Dreaming up 'Nightmare' as latest horror reboot
First-time director Samuel Bayer tackles horror franchiseA vivid imagination has always come in handy in Hollywood, but these days it's re-imaginations that are running wild.
For Samuel Bayer, an award-winning director of music videos (Nirvana, Green Day) and commercials (Nike, Coke), dreaming up the new "A Nightmare on Elm Street" was the ticket to launching his feature directing career.
Opening April 30 from New Line and Warner Bros., "Nightmare" stars Jackie Earle Haley, a 2007 best supporting actor Oscar nominee for "Little Children," as iconic slasher Freddy Krueger.
"Nightmare" producers Michael Bay, Andrew Form and Brad Fuller previously scored with their Platinum Dunes rebooting of "Friday the 13th," "Texas Chainsaw Massacre" and "Amityville Horror."
Wesley Strick and Eric Heisserer's screenplay is based on characters created by Wes Craven in the 1984 hit that catapulted New Line to success. The role of Freddy was originated by Robert Englund, who then starred in five more features and 41 episodes of the late 80's TV spin-off "Freddy's Nightmares."
"Everybody knows who Freddy Krueger is," Bayer explained. "To reinvent this stuff for a new generation is truly exciting."
Casting the right Freddy was essential for the new film to work. When Platinum Dunes asked Bayer to come on board in early 2009, the only actor he envisioned for the role was Haley. Bayer had admired his work from 1976's "The Bad News Bears" through recent hits like "Watchmen" and "Shutter Island."
"There was an audition tape he'd made for 'Watchmen' that I got my hands on, which just blew my mind. That was really helpful in deciding that he was the right guy for the job."
In fact, he adds, Haley stole that movie: "He was the one character you really remembered and that you had empathy for."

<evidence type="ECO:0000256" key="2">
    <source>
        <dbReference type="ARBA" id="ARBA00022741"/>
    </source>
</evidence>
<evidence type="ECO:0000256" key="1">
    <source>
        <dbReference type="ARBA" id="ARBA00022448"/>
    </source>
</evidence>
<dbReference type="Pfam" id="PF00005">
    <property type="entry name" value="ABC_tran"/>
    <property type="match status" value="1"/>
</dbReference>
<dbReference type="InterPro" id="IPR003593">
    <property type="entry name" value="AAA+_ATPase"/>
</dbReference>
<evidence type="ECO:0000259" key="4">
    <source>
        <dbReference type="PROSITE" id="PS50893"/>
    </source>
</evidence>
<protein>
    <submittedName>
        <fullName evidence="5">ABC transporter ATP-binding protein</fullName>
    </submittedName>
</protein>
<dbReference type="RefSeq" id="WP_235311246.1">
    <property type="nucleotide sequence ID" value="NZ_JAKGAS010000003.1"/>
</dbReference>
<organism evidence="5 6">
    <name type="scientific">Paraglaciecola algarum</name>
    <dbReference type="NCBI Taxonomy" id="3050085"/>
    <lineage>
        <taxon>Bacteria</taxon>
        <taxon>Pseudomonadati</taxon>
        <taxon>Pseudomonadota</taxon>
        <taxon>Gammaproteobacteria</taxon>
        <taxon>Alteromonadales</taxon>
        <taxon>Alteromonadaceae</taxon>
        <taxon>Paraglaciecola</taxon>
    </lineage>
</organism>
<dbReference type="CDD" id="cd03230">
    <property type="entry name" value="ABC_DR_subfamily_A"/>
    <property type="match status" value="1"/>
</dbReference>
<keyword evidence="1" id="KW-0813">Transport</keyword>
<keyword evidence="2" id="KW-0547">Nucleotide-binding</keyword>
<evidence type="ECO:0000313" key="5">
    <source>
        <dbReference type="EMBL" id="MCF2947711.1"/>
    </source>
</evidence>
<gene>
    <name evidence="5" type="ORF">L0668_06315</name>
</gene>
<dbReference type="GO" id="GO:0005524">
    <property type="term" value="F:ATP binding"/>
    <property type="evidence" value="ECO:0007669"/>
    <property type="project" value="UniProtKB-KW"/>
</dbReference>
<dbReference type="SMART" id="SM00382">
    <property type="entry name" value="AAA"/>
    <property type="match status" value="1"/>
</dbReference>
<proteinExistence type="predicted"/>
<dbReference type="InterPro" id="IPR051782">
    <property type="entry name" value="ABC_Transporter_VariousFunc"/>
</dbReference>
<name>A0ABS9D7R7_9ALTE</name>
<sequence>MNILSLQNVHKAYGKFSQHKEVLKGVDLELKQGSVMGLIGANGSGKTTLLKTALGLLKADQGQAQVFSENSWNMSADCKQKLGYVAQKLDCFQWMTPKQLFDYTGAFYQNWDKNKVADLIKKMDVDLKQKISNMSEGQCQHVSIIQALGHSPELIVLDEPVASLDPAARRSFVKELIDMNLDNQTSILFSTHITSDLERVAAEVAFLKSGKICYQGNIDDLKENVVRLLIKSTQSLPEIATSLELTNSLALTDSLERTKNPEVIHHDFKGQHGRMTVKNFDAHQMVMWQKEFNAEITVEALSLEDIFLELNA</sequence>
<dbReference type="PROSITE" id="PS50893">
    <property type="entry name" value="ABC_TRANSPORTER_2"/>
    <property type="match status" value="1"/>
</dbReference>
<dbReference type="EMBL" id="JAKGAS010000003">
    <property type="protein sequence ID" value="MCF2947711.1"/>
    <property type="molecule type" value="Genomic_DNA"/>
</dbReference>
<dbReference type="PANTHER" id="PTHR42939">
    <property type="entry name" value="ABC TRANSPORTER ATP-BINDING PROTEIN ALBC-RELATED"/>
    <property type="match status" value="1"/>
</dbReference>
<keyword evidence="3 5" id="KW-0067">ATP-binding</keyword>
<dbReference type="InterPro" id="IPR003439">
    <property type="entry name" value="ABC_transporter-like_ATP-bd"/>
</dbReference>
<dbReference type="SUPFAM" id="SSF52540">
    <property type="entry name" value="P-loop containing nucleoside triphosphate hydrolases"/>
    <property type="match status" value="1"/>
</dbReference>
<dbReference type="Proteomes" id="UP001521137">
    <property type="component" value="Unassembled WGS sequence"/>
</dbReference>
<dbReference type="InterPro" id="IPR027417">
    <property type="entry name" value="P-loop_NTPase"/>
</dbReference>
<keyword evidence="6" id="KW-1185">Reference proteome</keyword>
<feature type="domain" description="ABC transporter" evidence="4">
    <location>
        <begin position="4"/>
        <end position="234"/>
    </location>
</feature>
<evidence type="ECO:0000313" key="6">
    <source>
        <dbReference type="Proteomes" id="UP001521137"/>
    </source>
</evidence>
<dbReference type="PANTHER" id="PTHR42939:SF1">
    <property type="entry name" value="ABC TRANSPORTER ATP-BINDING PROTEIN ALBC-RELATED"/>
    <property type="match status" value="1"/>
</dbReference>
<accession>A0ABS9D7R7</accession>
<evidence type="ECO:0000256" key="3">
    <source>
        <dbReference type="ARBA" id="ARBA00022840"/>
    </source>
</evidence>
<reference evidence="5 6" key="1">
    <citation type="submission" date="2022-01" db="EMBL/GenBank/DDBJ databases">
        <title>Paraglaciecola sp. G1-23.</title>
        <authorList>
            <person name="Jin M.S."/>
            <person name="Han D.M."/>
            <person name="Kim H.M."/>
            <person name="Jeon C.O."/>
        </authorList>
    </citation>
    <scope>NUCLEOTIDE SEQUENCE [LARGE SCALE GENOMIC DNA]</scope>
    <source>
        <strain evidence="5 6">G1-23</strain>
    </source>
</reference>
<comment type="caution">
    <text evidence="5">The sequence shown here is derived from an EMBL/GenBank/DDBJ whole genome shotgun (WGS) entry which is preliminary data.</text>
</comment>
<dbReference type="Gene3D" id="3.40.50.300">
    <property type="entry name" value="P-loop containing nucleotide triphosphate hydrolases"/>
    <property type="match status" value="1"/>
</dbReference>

It's remarkable, he said, how quickly "Nightmare" came together, considering he's "someone who has been locked in development hell for so many different projects in the last decade.
Fifty days of shooting began in late April 2009 in Chicago with a budget Bayer puts at about $30 million.
"There is a great community of people in Chicago. They're not too cynical. They're very enthusiastic when the Hollywood crowd comes down there to make a film."
It also helped that there are tax incentives for shooting in the Windy City and that crews there had worked on big films like "Public Enemies" and "The Dark Knight."
"They're hungry for the work and regardless of the tax incentive that means a lot -- that you've got really passionate crews that want to work hard."
Bayer treated "Nightmare" like a much bigger film, observing, "It's like here's a low-budget horror movie and people don't look at it the same way as a mainstream star-driven project with a big budget. We really approached the movie very ambitiously -- whether it's the stunt work or the number of locations we went to or the sets we built."
So it was a tough shoot, but he says that wound up working to the film's advantage.
"When we were shooting at 5 o'clock in the morning in an abandoned factory we'd been shooting in for two weeks and nobody had slept and Jackie'd been wearing the makeup for 18 hours, there was a lot of pain involved. And that pain, I think, translated on the screen.
Was his background in music videos and commercials helpful in directing his first feature?
"I feel like a virgin that's finally had sex and I can finally talk about it," he laughed.
"In music videos and commercials we have a very, very fast turnaround. From start to finish, it might be two to three weeks, including prep and post. This was a year of my life and nothing can quite prepare you for how much focus it takes to see a project all the way through. It's a different mindset."
His knowing how to work quickly and be well organized was a big help, "Anything with stunt work we pretty much storyboarded," he pointed out. "There was a fair level of improvisation with the actors. When we came onto a set I would block it with the actors, but I would also try to give them the freedom to come up with their own interpretation of what the scene was about or what their character would do."
Bayer believes a director should sometimes just get out of the way and let the actors practice their craft. On the other hand, when it came to elaborate stunt sequences like "lighting something on fire, we storyboarded it."
Unlike many first time directors who are digital fans, Bayer prefers working on film: "I would never shoot HD. It would be like cheating on my wife. That's how I feel about film. I'm old-fashioned. I like hearing the sound of the motor of a film camera."
With "Nightmare" about to open, Bayer's ready for action again.
"I put my heart and soul into this and now that this is really over I'm going to set meetings up and find the next thing."
Any ideas? "You know, I think I've spent so much time with Michael Bay I really want to blow something up."
See Martin Grove's Zamm Cam movie previews on www.ZAMM.com.